Investment Firm Trades iPads for Thousands of Wasted Sheets of Paper

Investment Firm Trades iPads for Thousands of Wasted Sheets of Paper

Welcome to the latest in what will almost certainly be a slew of green iPad related stories. You may recall that last month we reported on a TV station that replaced printed scripts with iPads, saving $2,000 a month in printing costs.

The latest company to tout how the iPad is saving them big bucks is SageView Advisory Group, an investment firm based in Irvine, Calif., but with offices across the country.

SageView has recently purchased a half-dozen iPads for their West and Northeast regional offices, with the goal of replacing thousands of printed pages for quarterly client meetings with sleek, multi-touch tablets.

The company is bringing the iPads, loaded with PDFs of investment materials, to meetings with clients instead of stacks of bound, printed material. Clients can then flip through the reports just like they would a printed report, but with less waste and more panache than a printed report.

SageView expects to save over 12,000 pages of paper per quarter through the use of the iPads. CEO Randall Long told me he expects that the company will eventually end up with 50 iPads or so (about $25,000 worth of iPads), but will recoup those costs within 3 months.

"So far the response has been great," Long explained, adding "no one's said, 'bring me that paper back!'"

{related_content}The iPad campaign was the evolution of an efficiency program that started last year, when SageView kicked off a corporate-wide duplex printing policy. Seeing the benefits of double-sided printing, and following the popularity of the iPad through the relentless media coverage, SageView realized that they were already sending PDFs of reports to clients (in addition to bringing printed copies), they realized that they could cut their paper use by much more than half if they moved more aggressively away from paper.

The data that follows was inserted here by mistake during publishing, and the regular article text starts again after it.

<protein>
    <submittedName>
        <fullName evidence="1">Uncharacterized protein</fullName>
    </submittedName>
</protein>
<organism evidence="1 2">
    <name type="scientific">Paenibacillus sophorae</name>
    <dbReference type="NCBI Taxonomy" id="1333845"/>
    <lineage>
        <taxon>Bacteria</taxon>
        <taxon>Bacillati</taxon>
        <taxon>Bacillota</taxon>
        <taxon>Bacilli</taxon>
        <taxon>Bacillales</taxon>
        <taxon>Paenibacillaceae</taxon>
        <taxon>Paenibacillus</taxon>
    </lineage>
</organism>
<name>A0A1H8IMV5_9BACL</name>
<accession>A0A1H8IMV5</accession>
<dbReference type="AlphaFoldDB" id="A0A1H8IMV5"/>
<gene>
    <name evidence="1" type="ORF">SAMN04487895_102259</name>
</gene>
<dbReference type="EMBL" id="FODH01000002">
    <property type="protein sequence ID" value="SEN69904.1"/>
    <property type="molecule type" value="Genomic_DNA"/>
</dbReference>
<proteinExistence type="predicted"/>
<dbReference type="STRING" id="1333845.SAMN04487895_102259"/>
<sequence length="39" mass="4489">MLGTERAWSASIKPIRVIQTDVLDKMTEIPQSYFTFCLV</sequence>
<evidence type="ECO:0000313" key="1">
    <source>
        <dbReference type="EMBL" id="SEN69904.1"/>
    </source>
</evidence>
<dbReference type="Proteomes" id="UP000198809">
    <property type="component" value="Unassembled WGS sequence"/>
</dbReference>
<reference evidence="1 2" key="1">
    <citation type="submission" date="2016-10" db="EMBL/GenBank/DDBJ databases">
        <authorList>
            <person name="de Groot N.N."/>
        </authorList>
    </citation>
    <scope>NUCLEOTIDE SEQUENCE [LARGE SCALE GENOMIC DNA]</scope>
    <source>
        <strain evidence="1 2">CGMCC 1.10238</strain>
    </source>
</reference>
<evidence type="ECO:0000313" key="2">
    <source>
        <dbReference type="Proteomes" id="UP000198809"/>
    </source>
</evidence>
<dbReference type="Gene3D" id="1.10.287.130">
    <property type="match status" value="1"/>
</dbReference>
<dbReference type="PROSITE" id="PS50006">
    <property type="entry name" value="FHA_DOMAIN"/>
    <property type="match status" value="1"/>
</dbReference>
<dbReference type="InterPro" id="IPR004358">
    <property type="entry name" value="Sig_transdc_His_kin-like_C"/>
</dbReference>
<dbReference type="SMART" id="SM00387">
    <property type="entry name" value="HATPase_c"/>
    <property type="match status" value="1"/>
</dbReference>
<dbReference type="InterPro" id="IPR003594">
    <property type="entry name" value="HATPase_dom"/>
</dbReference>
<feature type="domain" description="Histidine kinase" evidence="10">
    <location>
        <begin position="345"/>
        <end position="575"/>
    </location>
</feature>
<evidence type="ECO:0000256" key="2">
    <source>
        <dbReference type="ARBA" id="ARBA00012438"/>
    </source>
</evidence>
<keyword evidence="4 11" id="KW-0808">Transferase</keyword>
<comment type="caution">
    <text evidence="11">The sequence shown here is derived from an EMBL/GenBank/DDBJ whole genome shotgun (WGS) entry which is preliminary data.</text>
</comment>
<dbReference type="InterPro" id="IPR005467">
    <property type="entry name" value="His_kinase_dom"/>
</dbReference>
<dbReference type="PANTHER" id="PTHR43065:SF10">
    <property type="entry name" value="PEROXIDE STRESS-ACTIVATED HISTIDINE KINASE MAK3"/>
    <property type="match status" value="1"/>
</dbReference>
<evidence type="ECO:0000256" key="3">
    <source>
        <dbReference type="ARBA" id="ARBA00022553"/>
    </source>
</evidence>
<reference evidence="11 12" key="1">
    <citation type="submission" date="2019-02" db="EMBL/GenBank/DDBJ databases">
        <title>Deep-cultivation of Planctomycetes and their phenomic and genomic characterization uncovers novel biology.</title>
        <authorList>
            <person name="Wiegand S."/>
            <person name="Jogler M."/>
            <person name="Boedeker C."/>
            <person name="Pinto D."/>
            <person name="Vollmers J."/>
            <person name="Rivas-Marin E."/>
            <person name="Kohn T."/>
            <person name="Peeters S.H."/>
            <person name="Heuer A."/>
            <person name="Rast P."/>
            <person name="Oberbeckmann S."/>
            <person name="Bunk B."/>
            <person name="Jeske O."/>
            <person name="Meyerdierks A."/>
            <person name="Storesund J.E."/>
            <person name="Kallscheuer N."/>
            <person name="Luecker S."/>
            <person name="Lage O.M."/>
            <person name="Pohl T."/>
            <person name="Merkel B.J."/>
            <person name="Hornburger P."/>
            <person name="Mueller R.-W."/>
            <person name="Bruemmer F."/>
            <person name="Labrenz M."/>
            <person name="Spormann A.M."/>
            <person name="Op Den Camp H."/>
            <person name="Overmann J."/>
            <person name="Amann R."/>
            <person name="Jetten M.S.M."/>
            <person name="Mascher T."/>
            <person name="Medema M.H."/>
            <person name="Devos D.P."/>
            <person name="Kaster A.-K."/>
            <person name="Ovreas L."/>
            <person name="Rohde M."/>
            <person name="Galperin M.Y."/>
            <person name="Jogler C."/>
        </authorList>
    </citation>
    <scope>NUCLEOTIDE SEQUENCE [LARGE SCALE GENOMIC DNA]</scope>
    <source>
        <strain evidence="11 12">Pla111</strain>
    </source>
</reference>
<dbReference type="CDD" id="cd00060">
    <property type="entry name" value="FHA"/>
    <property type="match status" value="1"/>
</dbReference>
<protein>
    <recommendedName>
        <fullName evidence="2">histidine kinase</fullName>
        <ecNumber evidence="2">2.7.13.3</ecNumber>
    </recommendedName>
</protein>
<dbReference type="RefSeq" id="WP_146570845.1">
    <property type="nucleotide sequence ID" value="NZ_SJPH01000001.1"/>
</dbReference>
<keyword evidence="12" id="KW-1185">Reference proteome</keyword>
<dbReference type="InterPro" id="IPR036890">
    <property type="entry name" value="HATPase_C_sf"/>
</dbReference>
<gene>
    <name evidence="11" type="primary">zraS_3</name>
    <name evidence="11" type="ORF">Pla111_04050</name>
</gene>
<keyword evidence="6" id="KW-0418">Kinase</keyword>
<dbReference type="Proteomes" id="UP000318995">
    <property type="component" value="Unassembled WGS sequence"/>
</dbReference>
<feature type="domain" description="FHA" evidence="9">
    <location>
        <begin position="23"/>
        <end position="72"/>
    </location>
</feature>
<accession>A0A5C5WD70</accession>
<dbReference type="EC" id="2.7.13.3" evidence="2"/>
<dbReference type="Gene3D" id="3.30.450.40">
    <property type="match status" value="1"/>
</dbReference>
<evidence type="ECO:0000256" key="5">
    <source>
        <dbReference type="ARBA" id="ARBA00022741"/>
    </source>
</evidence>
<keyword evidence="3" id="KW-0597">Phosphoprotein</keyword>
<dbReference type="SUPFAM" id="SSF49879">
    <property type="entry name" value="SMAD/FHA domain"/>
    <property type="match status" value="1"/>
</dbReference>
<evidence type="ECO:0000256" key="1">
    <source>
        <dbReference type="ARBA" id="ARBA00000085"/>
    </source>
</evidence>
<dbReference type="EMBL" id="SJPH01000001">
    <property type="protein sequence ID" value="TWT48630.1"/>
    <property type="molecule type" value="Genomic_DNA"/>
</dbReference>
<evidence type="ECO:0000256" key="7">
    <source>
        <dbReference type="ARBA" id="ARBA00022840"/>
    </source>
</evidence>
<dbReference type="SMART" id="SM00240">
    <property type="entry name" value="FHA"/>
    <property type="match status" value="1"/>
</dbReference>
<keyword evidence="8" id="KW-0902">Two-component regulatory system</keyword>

"It was a collaborative effort amongst the team," Long said," although we do have some Apple nerds on staff." He also expressed some surprise as to how well it's been perceived by the clients. Across the board, clients have been quick to grasp both the technology and its impacts.

Long said that although younger clients are already familiar with the touch-screen technology, the firm recently met with a client in his 70s who got up to speed nearly as quickly.

And SageView's iPad campaign has led to some interesting discussions about corporate environmentalism with clients.

"I think everyone's trying to be more environmentally friendly, and realizing how much paper they were printing in ink," Long said. "It's led to discussions with investment committees that we work with about what are we doing in our company, how can we implement some of these best practices to be more efficient."

That's two examples of companies that are really putting the iPad to work for green benefits; I'm still not sold that it's a planet-saver, given how many other gadgets it'll replace and send to landfill, but I'd love to hear more of these examples. Add them to the comments below or send me an email.

Photo CC-licensed by Flickr user
rasdourian.